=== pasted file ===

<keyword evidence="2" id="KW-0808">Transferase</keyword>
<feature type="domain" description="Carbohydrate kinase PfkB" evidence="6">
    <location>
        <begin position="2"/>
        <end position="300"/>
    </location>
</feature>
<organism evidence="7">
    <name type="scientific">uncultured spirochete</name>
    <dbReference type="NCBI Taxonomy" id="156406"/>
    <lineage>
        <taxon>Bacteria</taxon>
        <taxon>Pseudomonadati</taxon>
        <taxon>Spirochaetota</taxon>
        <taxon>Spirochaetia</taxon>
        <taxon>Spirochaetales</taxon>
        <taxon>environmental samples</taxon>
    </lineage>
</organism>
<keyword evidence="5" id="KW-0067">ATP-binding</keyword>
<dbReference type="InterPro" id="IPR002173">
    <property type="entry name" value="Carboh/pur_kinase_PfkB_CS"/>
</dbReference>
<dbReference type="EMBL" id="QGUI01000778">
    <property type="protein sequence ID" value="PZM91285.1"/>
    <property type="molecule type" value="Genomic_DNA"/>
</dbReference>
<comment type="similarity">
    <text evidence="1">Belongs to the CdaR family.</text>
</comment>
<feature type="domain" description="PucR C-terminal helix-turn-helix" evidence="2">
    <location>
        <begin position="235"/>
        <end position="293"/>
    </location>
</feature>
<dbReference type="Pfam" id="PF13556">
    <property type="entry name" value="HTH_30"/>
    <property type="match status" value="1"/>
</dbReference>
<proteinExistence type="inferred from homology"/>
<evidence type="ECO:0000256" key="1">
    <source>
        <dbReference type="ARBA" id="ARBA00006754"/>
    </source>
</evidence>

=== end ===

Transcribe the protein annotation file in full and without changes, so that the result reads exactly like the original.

<keyword evidence="2" id="KW-0808">Transferase</keyword>
<feature type="domain" description="Carbohydrate kinase PfkB" evidence="6">
    <location>
        <begin position="2"/>
        <end position="300"/>
    </location>
</feature>
<organism evidence="7">
    <name type="scientific">uncultured spirochete</name>
    <dbReference type="NCBI Taxonomy" id="156406"/>
    <lineage>
        <taxon>Bacteria</taxon>
        <taxon>Pseudomonadati</taxon>
        <taxon>Spirochaetota</taxon>
        <taxon>Spirochaetia</taxon>
        <taxon>Spirochaetales</taxon>
        <taxon>environmental samples</taxon>
    </lineage>
</organism>
<keyword evidence="5" id="KW-0067">ATP-binding</keyword>
<dbReference type="InterPro" id="IPR002173">
    <property type="entry name" value="Carboh/pur_kinase_PfkB_CS"/>
</dbReference>
<dbReference type="EMBL" id="QGUI01000778">
    <property type="protein sequence ID" value="PZM91285.1"/>
    <property type="molecule type" value="Genomic_DNA"/>
</dbReference>
<comment type="similarity">
    <text evidence="1">Belongs to the CdaR family.</text>
</comment>
<feature type="domain" description="PucR C-terminal helix-turn-helix" evidence="2">
    <location>
        <begin position="235"/>
        <end position="293"/>
    </location>
</feature>
<dbReference type="Pfam" id="PF13556">
    <property type="entry name" value="HTH_30"/>
    <property type="match status" value="1"/>
</dbReference>
<proteinExistence type="inferred from homology"/>
<evidence type="ECO:0000256" key="1">
    <source>
        <dbReference type="ARBA" id="ARBA00006754"/>
    </source>
</evidence>